Equal pay: what does the landmark Asda case now mean for employers?

This result means that employers simply cannot avoid equal pay obligations. It’s not only costly in legal fees and but also in the court of public opinion.

Richard Whalley | Partner and Head of Employment Law

By Richard Whalley, Partner and Head of Employment

The recent landmark ruling by the Supreme Court in support of thousands of ASDA supermarket workers is a stark reminder for businesses how different roles can attract claims of equal pay.

For background, a recent court ruling upheld an earlier court ruling that lower-paid shop staff – who are mostly women – can compare themselves with higher paid warehouse workers, who are mostly men.

While the ruling doesn’t mean that the 44,000 claimants have won their case, it does mean that they are now free to take further action.

How are equal pay claims decided?

This particular case – which started in 2016 with just 21 claimants – overcame many legal challenges before making its way to the Supreme Court, where the judges chose to uphold the decisions of the Employment Tribunal and the Court of Appeal judges.

Since the Equal Pay Act 1970, male and female workers have been entitled to equal pay whether in the same roles or in different roles with equal value and skill.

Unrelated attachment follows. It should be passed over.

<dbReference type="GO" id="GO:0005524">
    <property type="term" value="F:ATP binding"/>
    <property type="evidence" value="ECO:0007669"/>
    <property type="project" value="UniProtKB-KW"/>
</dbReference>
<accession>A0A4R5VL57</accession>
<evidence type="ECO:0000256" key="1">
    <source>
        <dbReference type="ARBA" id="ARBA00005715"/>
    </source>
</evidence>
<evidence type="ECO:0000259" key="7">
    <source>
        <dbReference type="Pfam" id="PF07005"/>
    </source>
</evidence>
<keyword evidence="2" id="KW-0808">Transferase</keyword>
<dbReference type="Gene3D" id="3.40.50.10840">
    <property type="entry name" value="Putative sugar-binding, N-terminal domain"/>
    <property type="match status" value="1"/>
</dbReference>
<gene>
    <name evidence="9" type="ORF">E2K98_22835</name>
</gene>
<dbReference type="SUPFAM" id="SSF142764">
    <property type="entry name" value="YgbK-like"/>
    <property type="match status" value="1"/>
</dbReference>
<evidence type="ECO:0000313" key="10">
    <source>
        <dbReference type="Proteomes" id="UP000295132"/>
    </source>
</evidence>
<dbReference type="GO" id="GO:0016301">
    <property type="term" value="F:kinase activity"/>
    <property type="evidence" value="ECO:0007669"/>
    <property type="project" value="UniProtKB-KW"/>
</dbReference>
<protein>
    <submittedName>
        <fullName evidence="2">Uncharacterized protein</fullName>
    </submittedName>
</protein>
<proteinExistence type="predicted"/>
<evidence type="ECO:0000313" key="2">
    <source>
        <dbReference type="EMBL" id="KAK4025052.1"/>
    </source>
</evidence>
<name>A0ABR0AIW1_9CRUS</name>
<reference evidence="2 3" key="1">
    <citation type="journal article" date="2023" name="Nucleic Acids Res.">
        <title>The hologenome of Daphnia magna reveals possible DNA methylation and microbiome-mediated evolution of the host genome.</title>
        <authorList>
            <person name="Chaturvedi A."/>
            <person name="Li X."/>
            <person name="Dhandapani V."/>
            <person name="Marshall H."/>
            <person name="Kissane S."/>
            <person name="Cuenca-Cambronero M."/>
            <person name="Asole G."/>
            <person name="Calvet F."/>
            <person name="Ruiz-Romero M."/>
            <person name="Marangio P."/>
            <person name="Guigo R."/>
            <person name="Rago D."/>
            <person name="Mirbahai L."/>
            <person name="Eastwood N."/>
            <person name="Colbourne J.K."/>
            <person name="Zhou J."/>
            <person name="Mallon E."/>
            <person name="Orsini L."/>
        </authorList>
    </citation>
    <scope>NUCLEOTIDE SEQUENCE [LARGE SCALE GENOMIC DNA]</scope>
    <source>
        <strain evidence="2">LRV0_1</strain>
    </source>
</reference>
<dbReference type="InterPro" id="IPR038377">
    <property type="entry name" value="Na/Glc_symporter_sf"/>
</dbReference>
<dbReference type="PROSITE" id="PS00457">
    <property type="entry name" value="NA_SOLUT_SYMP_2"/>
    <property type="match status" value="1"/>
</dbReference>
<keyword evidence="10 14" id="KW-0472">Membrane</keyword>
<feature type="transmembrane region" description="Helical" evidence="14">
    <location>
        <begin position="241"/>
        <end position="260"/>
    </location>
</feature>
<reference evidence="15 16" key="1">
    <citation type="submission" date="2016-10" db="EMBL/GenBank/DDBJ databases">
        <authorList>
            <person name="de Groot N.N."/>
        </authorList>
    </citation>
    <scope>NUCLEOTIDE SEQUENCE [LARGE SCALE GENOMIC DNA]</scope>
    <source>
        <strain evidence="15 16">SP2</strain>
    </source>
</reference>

There are three stages to an equal pay action:

  1. Are the jobs comparable?
  2. Are the jobs of equal value?
  3. Is there a reason why the roles should not be paid equally?

In ASDA’s case, the Supreme Court’s ruling focused on the first stage. It was the view of the courts that the roles of both retail and distribution had the same common terms and conditions applied and that the roles of both groups were comparable with one another whether or not they were located at the same premises as each other.

As the court ruled that the roles are comparable, the claimants (ASDA) will now have to prove that the roles of shop floor workers and distribution workers are of equal value, and that the only reason that they were paid less than their male counterparts was due to their gender.

What does this result mean for employers?

This result means that employers cannot avoid equal pay obligations if male and female dominated roles are based at different locations. I’m sure the ruling will be of particular interest to others in the retail industry also currently defending equal pay claims including, Sainsbury’s, Tesco, Morrison’s and Next.

Equal pay isn’t a new area of employment law but has more recently become an incredibly damaging reputational threat to businesses, and an area of law not to get on the wrong side of.  It’s not only costly in legal fees and but also in the court of public opinion.

If you’re looking for advice or guidance on issues relating to equal pay, or other areas employment law, please contact me directly on Richard.whalley@primaslaw.co.uk

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